Posts Tagged ‘poverty’

child poverty

According to the latest fact sheet from the National Center for Children in Poverty, both the number and percentage of children in or near poverty increased from 2008 to 2014 (the latest year for which data are available).
Here’s what else we know:

  • More than four in ten U.S. children are living close to the poverty line. In 2014, 44 percent of children under age 18 (31.4 million) lived in low-income households and 21 percent lived in poor families (15.4 million). This is much higher than at the start of the Great Recession in 2008, when 39 percent of children were considered low income and 18 percent lived in poor households.
  • Children remain more likely than adults to live in poverty. While 44 percent of children live in low-income households, only one-third of adults between 18 and 64 years of age live in these households. In addition, children are more than twice as likely as adults 65 years and older to live in poor families.
  • While children with a full-time, year-round employed parent are less likely to live in a low-income family, compared to children with parents who work part-time or part-year or who are not employed, it is still the case that 31 percent of children with at least one parent who works full-time, year round (16.1 million) live in low-income families and 9 percent of children with at least one parent who works full-time, year round (4.6 million) live in poor families.

I don’t see how the project of making America either “great again” or “whole” is going to fix the growing problem of child poverty.

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About one in twenty Americans—or almost 16 million people—are struggling to survive in conditions of “deep poverty.” As Eduardo Porter observes, “No other advanced nation tolerates this depth of deprivation.

Clearly, as can been seen in the chart above, the number of people below 50 percent of the poverty threshold would be higher—more than three times higher—without some form of government assistance.* Still, the persistence of such poverty a fundamental change in the nature of government anti-poverty programs—from helping all poor people to increasing benefits only to those who work.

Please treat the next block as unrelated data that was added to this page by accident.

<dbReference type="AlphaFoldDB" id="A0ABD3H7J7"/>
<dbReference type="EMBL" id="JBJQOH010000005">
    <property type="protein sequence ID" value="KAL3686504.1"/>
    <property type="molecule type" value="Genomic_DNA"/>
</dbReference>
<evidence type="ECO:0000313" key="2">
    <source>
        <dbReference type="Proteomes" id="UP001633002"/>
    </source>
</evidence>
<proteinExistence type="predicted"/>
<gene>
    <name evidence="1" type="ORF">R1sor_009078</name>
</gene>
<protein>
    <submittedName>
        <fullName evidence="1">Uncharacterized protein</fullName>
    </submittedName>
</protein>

All in all, in the early 1980s more than half of government transfers to low-income families went to the very poorest. Thirty years later these families received less than one-third of the government’s help.

This choice, as a society, to target most of our help only to those who can help themselves exhibits a blinkered understanding of what perpetuates the deep, intractable poverty that affects many communities. But it serves a purpose. By believing the poor are not exerting enough effort, we allow ourselves not to care. This permits politicians — and voters — to go normally about their business while 16 million Americans live on $8.60 or less a day.

One might argue that fundamental change in anti-poverty programs, starting with Clinton’s 1996 welfare overhaul, represents an increasingly cruel and callous country, one that seeks to punish a large portion of the population that it has pushed into deep poverty. Alternatively, it’s a sign that the key criterion for government programs is not to alleviate poverty per se but to put increased pressure on poor people to be forced to have the freedom to work for someone else.

In the United States, we often refer to poor people as being “dependent” on government assistance. But the real dependence we have to face up to is the use of government programs to force people to make themselves available so that someone else can profit from their labor.

*The number and rates are calculated according to the Census Bureau’s Supplemental Poverty Measure, which includes the value of cash income from all sources, plus the value of in-kind benefits (such as nutritional assistance, subsidized housing, and home energy assistance) that are available to buy the basic bundle of goods, minus necessary expenses for critical goods and services not included in the thresholds.

 

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